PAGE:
To investigate the effect of firing protocols on flexural strength, surface roughness, and crystalline structure of a leucite-based glass ceramic.
Discs produced by automated machining were distributed into five groups ( n = 30) according to the applied firing protocols, conducted above (790 °C) or below (575 °C) the ceramic transition temperature ( T g ) (625 ± 20 °C): C – control, no heat treatment; G790 – glaze firing (790 °C) for 1.5 min (manufacturer-recommended); G790-SC – G790 modified by slow cooling; EGF790-SC – extended G790 for 15 min, with slow cooling; and EF575-SC – extended firing below T g at 575 °C for 15 min, with slow cooling. Discs were subjected to biaxial flexural tests and results were assessed using Weibull analysis. Surface roughness was measured before and after treatments. One specimen from each group was used for X-ray diffraction (XRD).
Highest values of characteristic strength ( σ 0 ) were obtained for EGF790-SC (211.7 MPa). Regimens EF575-SC, G790-SC, and G790 produced σ 0 values (167.9, 157.7, and 153.7 MPa, respectively) lower than the control (C) (187.7 MPa). The Weibull modulus ( m ) was statistically similar between groups. All treatments reduced the mean roughness (Ra) of the specimens. Extended cycles (EGF790-SC, EF575-SC) decreased the mean amplitude (Rz). XRD revealed no crystalline phase transformation and slight changes in size of leucite crystallites.
Increased values of fracture strength and decreased surface roughness for a leucite-reinforced glass ceramic are achieved by extended glaze firing after machining. Crystalline structure is not modified. Glaze cycles, manufacturer-recommended or modified by slow cooling, and firing below T g , significantly reduce fracture strength.
Clinical studies involving leucite-reinforced glass ceramic restorations report survival rates between 76 and 97%, with bulk fracture being one of the main reasons for failure of these restorations, totaling 3–11% of failures . Cohesive chipping of the ceramic is mentioned in the literature, but this has not been considered as a failure, since this type of defect does not prevent functioning of the restorations .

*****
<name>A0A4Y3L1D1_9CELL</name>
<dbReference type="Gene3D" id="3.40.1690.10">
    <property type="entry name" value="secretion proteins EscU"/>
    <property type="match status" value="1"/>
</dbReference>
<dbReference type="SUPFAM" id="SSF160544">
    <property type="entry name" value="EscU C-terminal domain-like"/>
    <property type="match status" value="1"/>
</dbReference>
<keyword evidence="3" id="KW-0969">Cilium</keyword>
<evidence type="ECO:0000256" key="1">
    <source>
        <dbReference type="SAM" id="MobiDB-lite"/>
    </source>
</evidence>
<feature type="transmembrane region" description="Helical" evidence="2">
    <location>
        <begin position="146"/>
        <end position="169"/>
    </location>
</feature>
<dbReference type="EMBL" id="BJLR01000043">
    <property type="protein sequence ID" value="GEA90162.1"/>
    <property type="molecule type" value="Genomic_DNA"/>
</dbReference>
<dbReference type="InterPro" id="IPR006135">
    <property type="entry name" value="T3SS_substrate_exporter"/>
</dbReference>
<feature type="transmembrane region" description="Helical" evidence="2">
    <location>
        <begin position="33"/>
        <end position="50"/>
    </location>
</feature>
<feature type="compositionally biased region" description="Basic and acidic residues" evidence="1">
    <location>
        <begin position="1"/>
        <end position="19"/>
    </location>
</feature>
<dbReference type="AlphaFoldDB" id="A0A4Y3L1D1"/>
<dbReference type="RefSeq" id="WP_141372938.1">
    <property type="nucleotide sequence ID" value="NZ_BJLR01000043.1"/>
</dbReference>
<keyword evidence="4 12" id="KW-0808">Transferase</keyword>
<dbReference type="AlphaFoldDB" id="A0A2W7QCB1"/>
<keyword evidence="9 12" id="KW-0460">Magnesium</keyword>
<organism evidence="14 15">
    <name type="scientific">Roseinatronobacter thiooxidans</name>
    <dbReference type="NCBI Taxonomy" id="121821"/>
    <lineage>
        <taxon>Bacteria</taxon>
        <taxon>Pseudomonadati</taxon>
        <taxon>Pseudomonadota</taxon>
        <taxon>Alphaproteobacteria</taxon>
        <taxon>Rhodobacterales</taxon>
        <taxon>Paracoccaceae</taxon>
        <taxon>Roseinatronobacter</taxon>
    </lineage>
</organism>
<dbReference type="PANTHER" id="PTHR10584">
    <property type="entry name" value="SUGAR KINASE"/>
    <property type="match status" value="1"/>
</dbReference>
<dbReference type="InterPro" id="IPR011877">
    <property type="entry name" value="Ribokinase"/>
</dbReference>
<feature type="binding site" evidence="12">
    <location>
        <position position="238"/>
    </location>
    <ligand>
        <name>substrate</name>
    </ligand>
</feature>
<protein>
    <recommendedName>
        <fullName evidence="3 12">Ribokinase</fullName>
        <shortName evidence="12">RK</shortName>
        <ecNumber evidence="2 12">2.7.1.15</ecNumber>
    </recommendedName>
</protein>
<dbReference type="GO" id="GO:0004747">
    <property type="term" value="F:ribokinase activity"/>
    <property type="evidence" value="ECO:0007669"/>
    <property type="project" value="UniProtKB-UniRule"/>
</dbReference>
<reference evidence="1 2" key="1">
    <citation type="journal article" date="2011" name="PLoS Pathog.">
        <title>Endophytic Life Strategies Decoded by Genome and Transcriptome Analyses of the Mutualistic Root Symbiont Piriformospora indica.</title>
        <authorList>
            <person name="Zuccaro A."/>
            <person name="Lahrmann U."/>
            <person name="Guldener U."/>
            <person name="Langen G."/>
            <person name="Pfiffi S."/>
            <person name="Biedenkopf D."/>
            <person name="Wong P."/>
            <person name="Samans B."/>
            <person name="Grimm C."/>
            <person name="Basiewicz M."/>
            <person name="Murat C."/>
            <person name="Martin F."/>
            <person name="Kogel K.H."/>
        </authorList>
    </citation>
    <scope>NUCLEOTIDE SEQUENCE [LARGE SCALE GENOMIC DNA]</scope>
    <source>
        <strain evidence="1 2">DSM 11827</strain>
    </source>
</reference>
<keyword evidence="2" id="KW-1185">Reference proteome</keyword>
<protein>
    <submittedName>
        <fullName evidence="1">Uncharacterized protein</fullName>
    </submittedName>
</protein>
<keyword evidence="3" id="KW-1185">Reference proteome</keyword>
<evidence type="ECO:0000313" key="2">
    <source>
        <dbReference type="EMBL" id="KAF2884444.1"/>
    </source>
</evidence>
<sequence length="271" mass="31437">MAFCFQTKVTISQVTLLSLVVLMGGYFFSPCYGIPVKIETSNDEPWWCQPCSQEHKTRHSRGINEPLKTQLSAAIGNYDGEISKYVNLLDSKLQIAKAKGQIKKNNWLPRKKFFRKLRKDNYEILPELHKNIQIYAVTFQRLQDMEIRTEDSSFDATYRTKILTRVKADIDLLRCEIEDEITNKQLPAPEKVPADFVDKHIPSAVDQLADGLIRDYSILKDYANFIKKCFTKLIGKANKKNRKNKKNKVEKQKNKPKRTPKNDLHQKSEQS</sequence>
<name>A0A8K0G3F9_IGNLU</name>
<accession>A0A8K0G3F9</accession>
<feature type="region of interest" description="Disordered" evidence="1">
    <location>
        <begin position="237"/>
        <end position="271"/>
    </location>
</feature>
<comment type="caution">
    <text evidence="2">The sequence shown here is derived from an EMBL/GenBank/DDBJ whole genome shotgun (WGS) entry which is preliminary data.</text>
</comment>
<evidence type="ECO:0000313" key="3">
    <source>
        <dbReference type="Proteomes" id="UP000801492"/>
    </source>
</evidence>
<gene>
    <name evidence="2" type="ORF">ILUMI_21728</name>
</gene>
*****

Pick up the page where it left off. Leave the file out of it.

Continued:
Glass ceramics are widely used in indirect restorations that require aesthetic appeal, because they mimic the dental tissues and provide a mechanical strength that is greater than that of feldspathic ceramics. The improvements in the mechanical properties of these materials are a result of the higher content of crystals, such as leucite , and the development of prefabricated ceramic blocks for CAD-CAM (Computer Aided Design, Computer Aided Machining) systems, produced using a standardized process that results in a more homogeneous material . However, even with these fracture toughness advances, the ceramic components maintain their brittle behavior, accumulating residual stresses as a result of the machining process, and are thus susceptible to different failures . On the other hand, it is believed that machining might introduce thin compressive stresses to the surface of the ceramic with a positive effect on its strength . Thus, an understanding of these effects is essential for predicting possible failure mechanisms and assessing the reliability of restorations made by CAD-CAM systems.